If Kring or his counsel were bound to know the law when they prosecuted the writ of error, they were bound to know it as we have expounded it. If they knew that by the words of the new constitution such a judgment of acquittal as he had when he undertook to reverse it would be no longer an acquittal after it was reversed, they also knew that, being as to his case an ex post facto law, it could have no such effect on that judgment.

We are of opinion that any law passed after the commission of an offence which, in the language of Mr. Justice Washington, in United States v. Hall, "in relation to that offence, or its consequences, alters the situation of a party to his disadvantage," is an ex post facto law; and in the language of Denio, J., in Hartung v. The People, "No one can be criminally punished in this country, except according to a law prescribed for his government by the sovereign authority before the imputed offence was committed, and which existed as a law at the time."

Tested by these criteria, the provision of the Constitution of Missouri which denies to plaintiff in error the benefit which the previous law gave him of acquittal of the charge of murder in the first degree, on conviction of murder in the second

degree, is, as to his case, an ex post facto law within the meaning of the Constitution of the United States, and for the error of the Supreme Court of Missouri, in holding otherwise, its judgment will be reversed, and the case remanded to it, with direction to reverse the judgment of the Criminal Court of St. Louis, and for such further proceedings as are not inconsistent with this opinion; and it is

So ordered.


The Chief Justice, Mr. Justice Bradley, Mr. Justice Gray, and myself are unable to concur in the judgment and opinion of the court in this case, and the importance of the question determined constrains us to state the grounds of our dissent. The material facts are these: The plaintiff in error, at March Term, 1875, of the St. Louis Criminal Court, was indicted for murder in the first degree. On his arraignment he pleaded "not guilty." At the November Term of the same year a trial was had, which resulted in a verdict of guilty of murder in the first degree, and a sentence of death. That judgment was reversed on appeal, and twice subsequently there were mistrials. On Nov. 12, 1879, the defendant, by consent of the circuit attorney and leave of the court, withdrew his plea of not guilty and entered a plea of guilty of murder in the second degree. He was thereupon sentenced to imprisonment in the penitentiary for a term of twenty-five years. The prisoner then filed a motion to set aside this judgment and sentence, and to allow him to withdraw the plea of guilty of murder in the second decree and to permit him " to have his original plea of not guilty entered of record to the end that he may have a trial upon the merits of his case before a jury." In support of this motion reasons were assigned, in substance, that he had withdrawn his original plea of not guilty and entered the plea of guilty of murder in the second degree, upon the faith of an understanding previously had with the circuit attorney representing the prosecution, that if he would do so the sentence should not exceed ten years in the penitentiary, which under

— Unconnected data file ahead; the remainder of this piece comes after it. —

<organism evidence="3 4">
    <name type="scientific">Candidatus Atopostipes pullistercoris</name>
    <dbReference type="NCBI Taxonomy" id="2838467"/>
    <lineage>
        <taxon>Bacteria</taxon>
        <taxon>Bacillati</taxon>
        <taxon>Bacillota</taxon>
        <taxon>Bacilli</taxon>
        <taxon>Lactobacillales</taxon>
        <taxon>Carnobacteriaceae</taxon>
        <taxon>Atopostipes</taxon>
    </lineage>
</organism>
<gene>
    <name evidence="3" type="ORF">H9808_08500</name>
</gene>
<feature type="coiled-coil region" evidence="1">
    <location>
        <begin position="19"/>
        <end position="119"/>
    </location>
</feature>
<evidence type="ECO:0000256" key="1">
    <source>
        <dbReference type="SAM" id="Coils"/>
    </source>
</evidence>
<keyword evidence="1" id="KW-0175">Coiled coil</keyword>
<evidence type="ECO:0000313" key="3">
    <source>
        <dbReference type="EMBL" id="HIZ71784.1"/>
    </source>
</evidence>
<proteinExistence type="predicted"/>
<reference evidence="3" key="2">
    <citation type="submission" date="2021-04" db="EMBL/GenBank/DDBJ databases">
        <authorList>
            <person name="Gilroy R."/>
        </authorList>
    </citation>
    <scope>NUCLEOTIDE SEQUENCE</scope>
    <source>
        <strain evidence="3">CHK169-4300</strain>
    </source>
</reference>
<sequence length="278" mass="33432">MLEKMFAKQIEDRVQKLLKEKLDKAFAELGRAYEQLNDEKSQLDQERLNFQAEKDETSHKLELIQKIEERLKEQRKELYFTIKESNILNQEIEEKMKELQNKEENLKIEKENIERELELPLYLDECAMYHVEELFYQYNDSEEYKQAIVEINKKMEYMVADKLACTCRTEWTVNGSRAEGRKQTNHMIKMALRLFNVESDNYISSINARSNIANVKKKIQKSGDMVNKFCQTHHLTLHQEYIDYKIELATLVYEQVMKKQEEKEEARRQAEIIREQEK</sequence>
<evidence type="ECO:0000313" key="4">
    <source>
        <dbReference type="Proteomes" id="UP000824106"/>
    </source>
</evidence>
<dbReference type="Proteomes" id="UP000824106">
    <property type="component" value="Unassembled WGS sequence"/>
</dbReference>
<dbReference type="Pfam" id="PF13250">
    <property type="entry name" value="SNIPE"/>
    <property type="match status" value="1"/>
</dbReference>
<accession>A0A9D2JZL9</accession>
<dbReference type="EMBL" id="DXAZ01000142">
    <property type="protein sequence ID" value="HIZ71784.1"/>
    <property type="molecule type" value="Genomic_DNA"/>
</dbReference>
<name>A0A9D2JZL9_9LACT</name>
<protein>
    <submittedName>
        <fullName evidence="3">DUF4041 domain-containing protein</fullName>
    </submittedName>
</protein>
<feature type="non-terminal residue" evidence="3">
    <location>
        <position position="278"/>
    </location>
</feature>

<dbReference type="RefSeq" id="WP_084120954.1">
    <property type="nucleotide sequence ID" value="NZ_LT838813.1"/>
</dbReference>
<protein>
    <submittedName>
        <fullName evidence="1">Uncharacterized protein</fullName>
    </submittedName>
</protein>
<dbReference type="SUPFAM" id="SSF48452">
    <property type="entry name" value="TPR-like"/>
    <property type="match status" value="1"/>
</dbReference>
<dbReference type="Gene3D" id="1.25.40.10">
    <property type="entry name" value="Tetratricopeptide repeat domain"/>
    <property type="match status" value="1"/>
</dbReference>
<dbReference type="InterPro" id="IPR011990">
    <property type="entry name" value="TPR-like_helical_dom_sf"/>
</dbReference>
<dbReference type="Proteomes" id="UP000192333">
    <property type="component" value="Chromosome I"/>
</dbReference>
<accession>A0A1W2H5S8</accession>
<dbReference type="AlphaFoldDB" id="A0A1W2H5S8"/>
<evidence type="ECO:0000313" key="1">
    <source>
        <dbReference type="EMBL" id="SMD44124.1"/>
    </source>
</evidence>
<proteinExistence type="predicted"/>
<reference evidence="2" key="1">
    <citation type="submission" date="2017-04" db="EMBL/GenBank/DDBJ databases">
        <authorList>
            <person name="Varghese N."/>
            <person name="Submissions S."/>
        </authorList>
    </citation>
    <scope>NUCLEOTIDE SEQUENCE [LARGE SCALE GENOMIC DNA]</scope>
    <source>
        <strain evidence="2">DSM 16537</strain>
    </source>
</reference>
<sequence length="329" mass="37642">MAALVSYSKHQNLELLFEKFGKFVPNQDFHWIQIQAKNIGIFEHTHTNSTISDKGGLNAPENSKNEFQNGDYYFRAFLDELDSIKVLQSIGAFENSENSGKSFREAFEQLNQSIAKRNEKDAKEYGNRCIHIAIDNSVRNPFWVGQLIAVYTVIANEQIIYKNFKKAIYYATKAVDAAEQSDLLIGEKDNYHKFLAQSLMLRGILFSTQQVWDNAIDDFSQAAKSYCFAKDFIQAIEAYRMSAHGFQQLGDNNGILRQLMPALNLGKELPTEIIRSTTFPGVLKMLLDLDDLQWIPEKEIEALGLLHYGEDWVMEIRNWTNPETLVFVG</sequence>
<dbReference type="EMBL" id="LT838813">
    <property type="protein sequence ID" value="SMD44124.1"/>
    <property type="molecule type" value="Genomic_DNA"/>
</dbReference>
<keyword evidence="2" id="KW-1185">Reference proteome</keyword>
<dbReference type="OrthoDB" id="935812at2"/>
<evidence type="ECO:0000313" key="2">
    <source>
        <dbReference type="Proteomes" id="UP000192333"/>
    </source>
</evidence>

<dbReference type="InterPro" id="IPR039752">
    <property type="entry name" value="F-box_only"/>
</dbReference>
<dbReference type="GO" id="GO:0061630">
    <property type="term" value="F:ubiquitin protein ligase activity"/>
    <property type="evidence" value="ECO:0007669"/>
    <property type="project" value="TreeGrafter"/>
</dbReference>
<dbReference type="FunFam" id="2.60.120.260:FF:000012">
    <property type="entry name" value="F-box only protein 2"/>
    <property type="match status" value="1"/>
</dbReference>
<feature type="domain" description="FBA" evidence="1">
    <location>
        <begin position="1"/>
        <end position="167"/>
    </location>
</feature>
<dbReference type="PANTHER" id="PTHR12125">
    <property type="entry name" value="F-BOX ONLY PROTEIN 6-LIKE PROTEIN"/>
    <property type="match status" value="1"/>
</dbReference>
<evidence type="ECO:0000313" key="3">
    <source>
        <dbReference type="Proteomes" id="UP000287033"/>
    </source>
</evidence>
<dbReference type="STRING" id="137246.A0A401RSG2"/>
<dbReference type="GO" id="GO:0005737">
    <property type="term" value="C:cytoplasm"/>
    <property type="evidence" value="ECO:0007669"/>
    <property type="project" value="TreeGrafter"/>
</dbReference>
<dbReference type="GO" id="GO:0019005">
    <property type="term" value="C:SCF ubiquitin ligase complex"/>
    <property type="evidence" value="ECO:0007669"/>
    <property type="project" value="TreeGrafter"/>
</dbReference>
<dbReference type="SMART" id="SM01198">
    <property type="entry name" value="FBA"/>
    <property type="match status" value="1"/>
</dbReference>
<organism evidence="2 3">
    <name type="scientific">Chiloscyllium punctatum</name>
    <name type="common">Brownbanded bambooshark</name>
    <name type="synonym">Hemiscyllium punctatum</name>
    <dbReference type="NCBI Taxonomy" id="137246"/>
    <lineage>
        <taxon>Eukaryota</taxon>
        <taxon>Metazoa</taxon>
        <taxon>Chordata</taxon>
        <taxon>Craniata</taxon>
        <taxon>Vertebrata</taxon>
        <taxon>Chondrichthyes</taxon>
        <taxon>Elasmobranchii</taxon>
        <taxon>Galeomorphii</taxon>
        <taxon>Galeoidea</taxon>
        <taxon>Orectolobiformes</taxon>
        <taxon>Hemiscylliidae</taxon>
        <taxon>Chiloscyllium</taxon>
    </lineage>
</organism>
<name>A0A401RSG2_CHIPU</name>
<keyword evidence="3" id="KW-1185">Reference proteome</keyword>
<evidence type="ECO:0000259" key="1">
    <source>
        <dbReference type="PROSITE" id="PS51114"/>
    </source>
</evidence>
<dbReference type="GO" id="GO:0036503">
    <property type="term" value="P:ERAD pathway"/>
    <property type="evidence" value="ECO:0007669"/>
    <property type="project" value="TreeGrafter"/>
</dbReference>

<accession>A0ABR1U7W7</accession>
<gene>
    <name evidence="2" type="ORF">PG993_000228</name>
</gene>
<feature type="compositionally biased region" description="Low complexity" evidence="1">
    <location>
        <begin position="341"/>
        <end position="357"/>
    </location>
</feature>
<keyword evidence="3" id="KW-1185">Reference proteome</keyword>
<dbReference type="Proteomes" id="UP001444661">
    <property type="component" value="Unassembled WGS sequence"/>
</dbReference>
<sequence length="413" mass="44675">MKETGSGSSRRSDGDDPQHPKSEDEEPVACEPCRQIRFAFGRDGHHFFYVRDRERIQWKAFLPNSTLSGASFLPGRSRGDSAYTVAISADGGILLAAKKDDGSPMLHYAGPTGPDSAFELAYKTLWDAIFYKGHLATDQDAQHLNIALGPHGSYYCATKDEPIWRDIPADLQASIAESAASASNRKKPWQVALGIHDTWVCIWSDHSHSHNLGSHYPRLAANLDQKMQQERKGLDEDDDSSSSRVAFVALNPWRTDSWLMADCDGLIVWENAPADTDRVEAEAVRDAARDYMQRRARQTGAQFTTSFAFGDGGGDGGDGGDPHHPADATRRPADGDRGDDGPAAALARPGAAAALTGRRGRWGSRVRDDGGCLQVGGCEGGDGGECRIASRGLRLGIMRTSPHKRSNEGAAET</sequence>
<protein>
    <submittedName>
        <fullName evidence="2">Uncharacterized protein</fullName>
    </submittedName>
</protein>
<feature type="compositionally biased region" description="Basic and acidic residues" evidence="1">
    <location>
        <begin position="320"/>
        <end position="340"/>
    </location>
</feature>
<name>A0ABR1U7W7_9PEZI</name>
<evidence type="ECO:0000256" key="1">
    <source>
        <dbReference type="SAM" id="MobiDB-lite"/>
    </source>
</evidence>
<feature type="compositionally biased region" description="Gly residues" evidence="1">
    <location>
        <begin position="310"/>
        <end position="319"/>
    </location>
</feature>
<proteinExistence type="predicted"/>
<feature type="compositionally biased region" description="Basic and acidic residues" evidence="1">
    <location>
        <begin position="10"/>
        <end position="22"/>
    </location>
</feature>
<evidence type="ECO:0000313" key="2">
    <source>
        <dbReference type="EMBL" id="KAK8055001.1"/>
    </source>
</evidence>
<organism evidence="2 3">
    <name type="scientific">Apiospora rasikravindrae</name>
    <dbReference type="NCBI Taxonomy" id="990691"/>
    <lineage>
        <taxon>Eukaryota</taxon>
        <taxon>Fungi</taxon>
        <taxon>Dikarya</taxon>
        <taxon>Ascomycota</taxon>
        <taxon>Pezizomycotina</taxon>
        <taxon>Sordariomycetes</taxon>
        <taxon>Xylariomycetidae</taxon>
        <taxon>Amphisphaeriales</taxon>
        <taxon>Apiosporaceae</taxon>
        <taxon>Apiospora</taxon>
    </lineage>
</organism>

standing was violated by the sentence complained of. The court overruled the motion, but on appeal the judgment was reversed on the ground alleged by the prisoner, that he had been misled, and the cause was remanded for further proceedings. On receipt of this mandate, the trial court, the prisoner refusing to withdraw his plea of guilty of murder in the second degree and to enter a plea of not guilty, entertained the motion previously made by him, for refusing to grant which the judgment had thus been reversed, and granted it, setting aside the plea of guilty, and, the prisoner standing mute, ordered a plea of not guilty to be entered. On this plea a trial was had at October Term, 1881, when he was found guilty of murder in the first degree and again sentenced to death. An appeal was prosecuted from this judgment, which, however, was affirmed by the Supreme Court of Missouri, and is brought here for examination by the present writ of error, on the ground that it has been rendered in violation of a right secured to him by the Constitution of the United States.


The right which it is alleged has been violated is supposed to arise in this way. At the time of the commission the offence in 1875, it was well established as the law of Missouri, by the decisions of the Supreme Court of the State, that "when a person is indicted for murder in the first degree, and is put upon his trial and convicted of murder in the second degree and a new trial is ordered at his instance, he cannot legally be put upon his trial again for the charge of murder in the first degree; he can be put upon his trial only upon the charge of murder in the second degree." State v. Ross, 29 Mo. 32; State v. Smith, 53 id. 139. And it is not denied that a plea of guilty of murder in the second degree, accepted by the State, would have been at that time equally an acquittal of the charge of murder in the first degree, having the same force as to future trials as a conviction of murder in the second degree, although the judgment should be leversed on the application of the prisoner.

On Nov. 30, 1875, the State of Missouri adopted a new constitution, which contained (sect. 23, art. 2) the provision, that, "if judgment on a verdict of guilty be reversed for error in law, nothing herein contained shall prevent a new trial of the